Off-spinner Ravi Ashwin and pacer Mohammed Shami picked up two wickets each as Australia went to stumps on 104-4, still needing 219 runs to reach the 323-run target set by the visitors.
Earlier, half-centuries from Cheteshwar Pujara and Ajinkya Rahane put India on track for a big second innings total before a dramatic collapse saw them lose the last five wickets for 25 runs and get dismissed for 307.
Off-spinner Nathan Lyon was the wrecker in chief again, finishing with figures of 6-122 from 42 overs.
THE GRAND STAND
Pujara and Rahane are two of the most solid batsmen in the Indian side and they took charge of proceedings in the morning session. Pujara moved on to 71 from 204 balls while Rahane finished with 70 as the two added 87 runs for the fourth wicket.
Pujara was out to the second new ball with Lyon getting the ball to jump and take the batsman’s glove to short leg.
Wicketkeeper batsman Rishabh Pant tried to up the ante, smashing 28 from 16 balls with four fours and one six but went for one shot too many against Lyon, slicing the ball to deep cover.
At one point, it seemed India would bat until the final session and set Australia a target of close to 400, effectively taking their defeat out of the equation. But India’s lower order undid all the hard work done by the top order batsmen.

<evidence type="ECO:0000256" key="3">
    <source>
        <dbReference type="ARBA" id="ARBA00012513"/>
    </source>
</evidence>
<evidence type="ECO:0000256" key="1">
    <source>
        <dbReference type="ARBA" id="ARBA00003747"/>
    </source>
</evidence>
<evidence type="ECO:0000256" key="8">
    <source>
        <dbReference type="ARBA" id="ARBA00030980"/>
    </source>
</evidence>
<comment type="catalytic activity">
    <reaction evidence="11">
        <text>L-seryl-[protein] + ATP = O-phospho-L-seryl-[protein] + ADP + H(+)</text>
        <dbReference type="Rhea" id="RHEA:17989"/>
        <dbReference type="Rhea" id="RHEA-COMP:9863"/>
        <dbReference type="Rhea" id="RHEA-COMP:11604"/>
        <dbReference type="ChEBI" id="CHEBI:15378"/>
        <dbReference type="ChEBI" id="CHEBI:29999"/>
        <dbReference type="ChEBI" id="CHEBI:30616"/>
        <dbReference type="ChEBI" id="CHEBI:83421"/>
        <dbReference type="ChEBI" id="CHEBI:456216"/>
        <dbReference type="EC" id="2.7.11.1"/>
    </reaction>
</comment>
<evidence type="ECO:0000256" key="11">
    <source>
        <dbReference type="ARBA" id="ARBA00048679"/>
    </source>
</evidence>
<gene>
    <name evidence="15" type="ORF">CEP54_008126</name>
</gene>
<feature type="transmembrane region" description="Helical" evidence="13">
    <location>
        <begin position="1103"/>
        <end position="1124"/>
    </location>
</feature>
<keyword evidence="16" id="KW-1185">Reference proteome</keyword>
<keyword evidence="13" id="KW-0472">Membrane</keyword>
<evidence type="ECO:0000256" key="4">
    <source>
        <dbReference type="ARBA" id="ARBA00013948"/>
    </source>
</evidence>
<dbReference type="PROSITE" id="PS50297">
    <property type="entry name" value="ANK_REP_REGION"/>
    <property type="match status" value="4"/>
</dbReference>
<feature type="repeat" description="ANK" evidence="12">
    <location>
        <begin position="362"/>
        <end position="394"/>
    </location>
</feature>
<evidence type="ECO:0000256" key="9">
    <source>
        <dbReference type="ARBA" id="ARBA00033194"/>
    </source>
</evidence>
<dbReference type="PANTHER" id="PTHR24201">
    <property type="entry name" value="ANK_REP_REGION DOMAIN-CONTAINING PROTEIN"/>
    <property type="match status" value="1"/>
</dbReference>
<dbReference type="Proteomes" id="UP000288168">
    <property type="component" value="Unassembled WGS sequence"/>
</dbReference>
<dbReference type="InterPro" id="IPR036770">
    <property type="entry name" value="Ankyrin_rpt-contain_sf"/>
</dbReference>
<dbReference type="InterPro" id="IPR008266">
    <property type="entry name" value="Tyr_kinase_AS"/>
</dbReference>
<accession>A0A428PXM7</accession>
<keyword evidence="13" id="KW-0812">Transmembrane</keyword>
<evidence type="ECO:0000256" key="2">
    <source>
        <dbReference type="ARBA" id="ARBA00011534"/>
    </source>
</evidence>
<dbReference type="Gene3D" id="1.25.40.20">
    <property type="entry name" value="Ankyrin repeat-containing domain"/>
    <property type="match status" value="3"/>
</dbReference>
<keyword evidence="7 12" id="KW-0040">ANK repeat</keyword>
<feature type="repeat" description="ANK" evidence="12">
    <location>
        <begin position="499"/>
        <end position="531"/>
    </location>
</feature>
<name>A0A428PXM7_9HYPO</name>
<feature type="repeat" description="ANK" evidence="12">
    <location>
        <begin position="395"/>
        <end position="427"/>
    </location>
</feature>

Once Pujara went, the wheels started to come off. Rohit Sharma was caught at silly point while Pant mistimed a wild swing off Lyon. Rahane, who had moved on to 70 after some exquisite drives and cuts off the pacers, tried to reverse sweep Lyon but was caught at deep point as the off-spinner picked up his 13th five-wicket haul in Tests.
Mitchell Starc returned to polish off the tail, taking the scalps of Ravi Ashwin and Ishant Sharma with India losing their last four wickets for four runs.
A target of 323 was enticing for both teams. India needed to start well and they almost did, with Ishant trapping opener Aaron Finch lbw only for it be called a no-ball.
However, the visitors kept the pressure up. Ashwin got a lucky dismissal as Finch was adjudged caught behind off the glove even though there wasn’t any conclusive evidence even as the batsman strangely refused to review.